Not Saif For Workplace: Saif Ali Khan On 'Tanhaji' & Bollywood's Saffron Era Of Films

People say that this is what runs, and what gives it the extra kinda' bump. There's an idea that seems to have caught on. It's a dangerous idea.

Tanhaji‘s antagonist, Saif Ali Khan, has some interesting things to say about his hit film’s problematic politics. That, you probably know thanks to trending hashtags.

Starring Ajay Devgn, the film that has grossed more than 167 crore since its release 10 days ago, but was heavily criticised for its blatant endorsement of the ‘saffron vs outsider’ narrative. Speaking to Film Companion‘s Anupama Chopra, Khan was quoted as saying “I don’t think there’s any constructive point in arguing about it loudly, unless you’re sure about why you’re doing it. History is the realm of intellectuals. It’s slightly sad that as a part of the intellegentsia, the artists or as a cultural voice of the nation… we’re taking a populist stand. It’s certainly not something I think is great, but it is what it is.”

Asked why Bollywood has witnessed a flurry of saffron-tinted films, Saif responded with – “Well, I would really like to be a part of a Bollywood that takes a stand about not making ‘mass’ kind of movies like these. One that doesn’t mould history to a certain kind of belief. But then people say that this is what runs, and what gives it (the film) the extra kinda’ bump, I mean it’s more than just an action movie. There’s an idea that seems to have caught on. It’s certainly a dangerous idea, I completely agree with you. Have I taken a stand against it? No. Why? I don’t know.”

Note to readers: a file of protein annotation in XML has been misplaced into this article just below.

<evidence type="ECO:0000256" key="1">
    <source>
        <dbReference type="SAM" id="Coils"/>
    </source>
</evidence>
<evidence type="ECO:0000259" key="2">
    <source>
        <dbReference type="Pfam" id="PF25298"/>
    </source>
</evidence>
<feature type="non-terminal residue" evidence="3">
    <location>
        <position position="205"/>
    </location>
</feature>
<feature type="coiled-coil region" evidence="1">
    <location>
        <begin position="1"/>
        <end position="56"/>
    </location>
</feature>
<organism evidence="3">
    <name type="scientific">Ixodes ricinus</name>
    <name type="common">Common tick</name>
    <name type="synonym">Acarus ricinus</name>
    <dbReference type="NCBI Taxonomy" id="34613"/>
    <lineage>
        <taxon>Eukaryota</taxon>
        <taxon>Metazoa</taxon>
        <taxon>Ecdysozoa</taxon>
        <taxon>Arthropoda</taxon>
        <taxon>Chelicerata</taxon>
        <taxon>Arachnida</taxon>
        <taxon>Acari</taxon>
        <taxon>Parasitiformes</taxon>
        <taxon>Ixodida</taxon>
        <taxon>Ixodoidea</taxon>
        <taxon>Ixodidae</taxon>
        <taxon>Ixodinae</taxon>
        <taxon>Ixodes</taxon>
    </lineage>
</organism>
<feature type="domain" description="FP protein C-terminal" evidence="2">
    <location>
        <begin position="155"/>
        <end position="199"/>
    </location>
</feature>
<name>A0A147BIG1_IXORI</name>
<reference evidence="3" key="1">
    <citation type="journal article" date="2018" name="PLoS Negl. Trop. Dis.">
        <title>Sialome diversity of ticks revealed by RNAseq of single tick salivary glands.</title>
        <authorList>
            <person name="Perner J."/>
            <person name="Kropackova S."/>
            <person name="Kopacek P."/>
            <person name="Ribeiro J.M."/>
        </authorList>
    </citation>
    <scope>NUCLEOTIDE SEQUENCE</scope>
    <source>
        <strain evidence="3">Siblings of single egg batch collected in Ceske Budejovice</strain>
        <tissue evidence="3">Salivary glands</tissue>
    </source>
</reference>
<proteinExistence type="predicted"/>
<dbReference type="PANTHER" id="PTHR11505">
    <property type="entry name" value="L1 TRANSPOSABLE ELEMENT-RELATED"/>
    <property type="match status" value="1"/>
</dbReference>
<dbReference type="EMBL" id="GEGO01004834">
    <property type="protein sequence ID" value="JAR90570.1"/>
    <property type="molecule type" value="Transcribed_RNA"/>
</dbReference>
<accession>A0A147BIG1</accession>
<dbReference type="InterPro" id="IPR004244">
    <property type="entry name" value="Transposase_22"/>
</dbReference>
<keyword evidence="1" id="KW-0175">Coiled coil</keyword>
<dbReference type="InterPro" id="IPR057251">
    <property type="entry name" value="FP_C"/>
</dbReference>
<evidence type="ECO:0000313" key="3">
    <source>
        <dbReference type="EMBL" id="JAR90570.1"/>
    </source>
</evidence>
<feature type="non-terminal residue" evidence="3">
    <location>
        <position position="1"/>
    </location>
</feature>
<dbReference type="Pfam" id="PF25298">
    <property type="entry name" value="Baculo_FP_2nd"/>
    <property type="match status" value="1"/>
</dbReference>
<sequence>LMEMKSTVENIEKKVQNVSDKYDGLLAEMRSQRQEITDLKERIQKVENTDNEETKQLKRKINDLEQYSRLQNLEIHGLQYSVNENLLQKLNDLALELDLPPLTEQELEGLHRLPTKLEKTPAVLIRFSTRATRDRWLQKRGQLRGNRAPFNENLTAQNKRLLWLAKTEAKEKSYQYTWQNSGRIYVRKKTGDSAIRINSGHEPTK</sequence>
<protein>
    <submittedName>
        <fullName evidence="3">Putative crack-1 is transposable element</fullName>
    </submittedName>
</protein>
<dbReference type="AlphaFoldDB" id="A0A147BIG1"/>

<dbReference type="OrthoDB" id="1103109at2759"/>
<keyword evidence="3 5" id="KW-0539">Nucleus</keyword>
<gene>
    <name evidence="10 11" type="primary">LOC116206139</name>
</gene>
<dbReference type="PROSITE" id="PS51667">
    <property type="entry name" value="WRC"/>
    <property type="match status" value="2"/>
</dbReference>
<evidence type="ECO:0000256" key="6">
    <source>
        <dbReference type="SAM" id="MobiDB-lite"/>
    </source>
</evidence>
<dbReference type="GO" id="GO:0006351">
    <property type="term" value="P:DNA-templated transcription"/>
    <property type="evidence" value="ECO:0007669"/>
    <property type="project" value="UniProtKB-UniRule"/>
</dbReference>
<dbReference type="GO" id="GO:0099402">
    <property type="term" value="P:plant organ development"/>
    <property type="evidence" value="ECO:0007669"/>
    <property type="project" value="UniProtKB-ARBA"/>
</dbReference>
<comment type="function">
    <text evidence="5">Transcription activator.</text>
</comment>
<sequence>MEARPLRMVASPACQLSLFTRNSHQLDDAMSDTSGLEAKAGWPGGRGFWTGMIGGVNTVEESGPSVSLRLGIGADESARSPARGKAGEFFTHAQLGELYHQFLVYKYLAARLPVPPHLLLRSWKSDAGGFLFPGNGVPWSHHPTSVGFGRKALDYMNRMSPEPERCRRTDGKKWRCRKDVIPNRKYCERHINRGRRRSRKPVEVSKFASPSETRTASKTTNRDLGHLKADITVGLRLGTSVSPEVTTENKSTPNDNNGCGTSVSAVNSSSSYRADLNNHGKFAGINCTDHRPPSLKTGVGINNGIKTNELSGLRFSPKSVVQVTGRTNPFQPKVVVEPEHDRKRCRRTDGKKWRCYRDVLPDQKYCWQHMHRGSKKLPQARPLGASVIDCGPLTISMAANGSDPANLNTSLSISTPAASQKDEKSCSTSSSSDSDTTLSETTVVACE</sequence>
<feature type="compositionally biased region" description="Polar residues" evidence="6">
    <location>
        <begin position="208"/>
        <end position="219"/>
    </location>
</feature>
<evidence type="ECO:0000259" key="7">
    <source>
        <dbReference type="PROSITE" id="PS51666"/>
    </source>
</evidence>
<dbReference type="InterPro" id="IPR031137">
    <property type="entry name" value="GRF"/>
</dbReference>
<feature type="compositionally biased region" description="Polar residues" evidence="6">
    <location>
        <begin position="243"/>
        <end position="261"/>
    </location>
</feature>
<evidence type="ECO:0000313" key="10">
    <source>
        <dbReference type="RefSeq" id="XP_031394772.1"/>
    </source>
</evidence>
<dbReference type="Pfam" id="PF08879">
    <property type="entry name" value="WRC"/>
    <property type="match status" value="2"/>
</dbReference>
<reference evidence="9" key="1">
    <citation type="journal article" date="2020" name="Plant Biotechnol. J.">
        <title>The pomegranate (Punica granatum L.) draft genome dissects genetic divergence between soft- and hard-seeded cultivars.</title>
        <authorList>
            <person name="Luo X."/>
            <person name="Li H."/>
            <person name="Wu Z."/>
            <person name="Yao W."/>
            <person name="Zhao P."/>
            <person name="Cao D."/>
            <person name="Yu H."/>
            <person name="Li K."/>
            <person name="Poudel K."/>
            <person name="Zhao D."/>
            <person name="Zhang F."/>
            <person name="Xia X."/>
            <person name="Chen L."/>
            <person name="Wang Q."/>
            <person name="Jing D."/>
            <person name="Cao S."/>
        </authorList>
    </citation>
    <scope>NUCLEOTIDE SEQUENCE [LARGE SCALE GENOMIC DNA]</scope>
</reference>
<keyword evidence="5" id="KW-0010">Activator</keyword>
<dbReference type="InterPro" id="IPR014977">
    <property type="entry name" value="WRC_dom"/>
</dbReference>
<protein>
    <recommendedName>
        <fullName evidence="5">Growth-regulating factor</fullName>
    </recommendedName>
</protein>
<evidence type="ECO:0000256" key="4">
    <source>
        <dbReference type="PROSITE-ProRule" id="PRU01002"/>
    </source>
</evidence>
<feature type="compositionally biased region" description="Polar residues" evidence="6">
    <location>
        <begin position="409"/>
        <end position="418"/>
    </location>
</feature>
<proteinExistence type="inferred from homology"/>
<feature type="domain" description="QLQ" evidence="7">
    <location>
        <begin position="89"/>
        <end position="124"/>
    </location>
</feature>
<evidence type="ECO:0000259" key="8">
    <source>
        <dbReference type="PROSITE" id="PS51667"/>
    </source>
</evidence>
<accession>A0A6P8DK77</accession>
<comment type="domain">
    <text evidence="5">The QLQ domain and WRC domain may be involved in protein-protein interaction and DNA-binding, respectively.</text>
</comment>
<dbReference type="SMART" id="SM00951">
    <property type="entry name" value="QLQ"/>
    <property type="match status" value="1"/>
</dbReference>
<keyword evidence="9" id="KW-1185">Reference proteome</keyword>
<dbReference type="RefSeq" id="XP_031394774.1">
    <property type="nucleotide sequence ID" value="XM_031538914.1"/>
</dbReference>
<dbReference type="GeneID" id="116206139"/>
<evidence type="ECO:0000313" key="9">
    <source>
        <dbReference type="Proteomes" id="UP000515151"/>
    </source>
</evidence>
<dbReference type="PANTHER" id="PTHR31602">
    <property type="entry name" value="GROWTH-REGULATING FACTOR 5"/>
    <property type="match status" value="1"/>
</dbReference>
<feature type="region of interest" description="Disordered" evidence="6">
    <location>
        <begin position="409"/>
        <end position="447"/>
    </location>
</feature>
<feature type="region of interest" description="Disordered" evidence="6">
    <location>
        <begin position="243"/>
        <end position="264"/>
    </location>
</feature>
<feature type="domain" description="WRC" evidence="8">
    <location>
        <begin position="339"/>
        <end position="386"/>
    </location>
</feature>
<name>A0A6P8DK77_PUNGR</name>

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One major point of contention around Om Raut’s film was their liberal use of Swaraj (people’s own rule) by the Marathas, which Saif debunked with zero hesitation – “I was really excited to play the role, but when people say that this is history, then I don’t know if this is history. I’m quite aware of what the history was… and I don’t think there was a concept of ‘India’ till the British came and gave it one.” Tanhaji uses a 17th century battle for the purpose of carving up the country’s communal fabric between ‘us’ and ‘them’.

Khan even spoke about how the idea of secularism was under attack in the current context, something films like Tanhaji was doubling down on. “There were members of my family that left for Pakistan, while there were members that stayed. The ones that stayed believed in the ‘secular’ values of the country. The members that left thought that this wasn’t going to remain a secular country after partition. I fear that it’s taken a couple of generations for the idealists to die, and the direction in which it’s headed right now… is not secular” – he said, going on to add how he would make the selfish choice of ignoring the larger picture.

Asked why more actors don’t discuss it with the requisite frankness, Khan said – “I certainly don’t see anyone fighting for it, and by that I mean… us. Most people don’t think it is worth endangering their career, their family and their lives for. We’re certainly moving away from that, and I don’t know if it was a realistic idea to hold on to that notion for too long.”

Watch the whole conversation here: